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News 28 Apr 15

German Diplomat Urges Resignations in Macedonia

German ambassador to Macedonia says top-level resignations may be needed to ensure a credible investigation into opposition claims of government corruption.

Sinisa Jakov Marusic
BIRN
Skopje

German Ambassador to Macedonia, Christine Althauser | Photo by: diplo.de

Germany's ambassador to Macedonia, Christine Althauser, told a round table in Skopje on EU integration that Macedonian officials may have to resign to ensure a credible investigation into opposition claims that the government has abused its powers.

"Political consequences of this scope... are unavoidable", Althauser said on Monday. "Political consequences mean, for instance, resignations as a precondition to get the necessary transparent and impartial investigation started."

Last week, the US ambassador to Macedonia, Jess Baily, called on Macedonia to probe claims that the government had misused its powers and - if need be - remove those who were hampering the credibility of the process.

The German ambassador said Macedonia's failure to start treating opposition allegations seriously was irritating Western ambassadors.

"Our Western belief that... the interests of the state should prevail over party politics seems to be naive in regards to the political culture here, to say the least," Althauser remarked.

Althauser told the round table that it was "tragic" to see that all of the country's shortcomings listed in the annual reports of the European Commission on Macedonia - over the rule of law, judicial and media independence and over elections - confirmed by the contents of the tapes of official conversations released by the opposition.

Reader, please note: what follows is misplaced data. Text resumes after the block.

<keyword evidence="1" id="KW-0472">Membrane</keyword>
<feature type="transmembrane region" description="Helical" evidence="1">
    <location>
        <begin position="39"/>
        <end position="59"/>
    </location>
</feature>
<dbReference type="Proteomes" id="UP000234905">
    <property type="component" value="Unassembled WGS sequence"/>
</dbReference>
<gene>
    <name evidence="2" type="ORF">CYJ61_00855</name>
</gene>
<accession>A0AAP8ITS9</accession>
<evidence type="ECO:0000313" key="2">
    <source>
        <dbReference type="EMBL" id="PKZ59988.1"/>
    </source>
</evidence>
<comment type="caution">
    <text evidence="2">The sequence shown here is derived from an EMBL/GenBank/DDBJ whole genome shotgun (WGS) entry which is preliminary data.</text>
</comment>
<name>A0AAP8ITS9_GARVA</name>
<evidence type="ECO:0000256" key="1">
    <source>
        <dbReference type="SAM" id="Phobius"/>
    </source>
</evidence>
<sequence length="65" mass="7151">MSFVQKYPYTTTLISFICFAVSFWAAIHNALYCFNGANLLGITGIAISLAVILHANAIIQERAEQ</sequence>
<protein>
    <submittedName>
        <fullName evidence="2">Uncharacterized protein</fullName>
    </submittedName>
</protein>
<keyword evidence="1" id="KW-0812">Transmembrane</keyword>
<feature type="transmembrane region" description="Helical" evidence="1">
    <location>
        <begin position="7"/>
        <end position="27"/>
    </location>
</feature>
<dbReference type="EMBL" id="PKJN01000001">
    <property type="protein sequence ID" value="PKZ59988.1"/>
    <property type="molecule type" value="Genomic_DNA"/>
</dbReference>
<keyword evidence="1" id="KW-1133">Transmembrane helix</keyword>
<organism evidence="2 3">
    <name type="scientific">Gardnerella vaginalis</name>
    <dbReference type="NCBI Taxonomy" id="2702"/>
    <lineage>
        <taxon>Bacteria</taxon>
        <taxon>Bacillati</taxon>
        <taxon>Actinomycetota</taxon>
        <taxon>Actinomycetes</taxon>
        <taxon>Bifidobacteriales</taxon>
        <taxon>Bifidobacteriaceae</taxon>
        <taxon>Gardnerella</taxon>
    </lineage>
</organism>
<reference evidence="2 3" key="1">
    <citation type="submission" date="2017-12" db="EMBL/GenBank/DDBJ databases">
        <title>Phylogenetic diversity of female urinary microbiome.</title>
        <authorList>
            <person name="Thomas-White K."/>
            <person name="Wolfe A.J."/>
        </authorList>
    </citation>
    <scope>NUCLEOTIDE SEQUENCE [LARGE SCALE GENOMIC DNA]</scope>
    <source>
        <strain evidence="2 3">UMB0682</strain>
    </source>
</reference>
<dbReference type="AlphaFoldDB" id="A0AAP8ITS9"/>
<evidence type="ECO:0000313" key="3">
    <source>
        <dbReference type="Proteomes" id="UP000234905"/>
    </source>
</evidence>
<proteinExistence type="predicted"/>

"Over-employment in state institutions, often staffed with party followers rather than competent administrators, unequal treatment of individuals and certain institutions before the courts... political interference in the media, in particular in the public broadcaster, have... made each Macedonian citizen and taxpayer a victim of the clientelistic and partisan behavior of state institutions," the ambassador said.

Macedonia's opposition Social Democrats under Zoran Zaev started releasing secretly recorded tapes of officials' conversations in February. It claims they show Prime Minister Nikola Gruevski orchestrated the illegal surveillance of some 20,000 people, adding that the material comes from sources in the Macedonian secret services.

Gruevski has insisted that the tapes were created by unnamed "foreign secret services" in collaboration with the opposition in order to destabilise the country.

The European Parliament has launched talks between the opposition and the government to help overcome the political crisis in the country, but the talks have far to yield any results.

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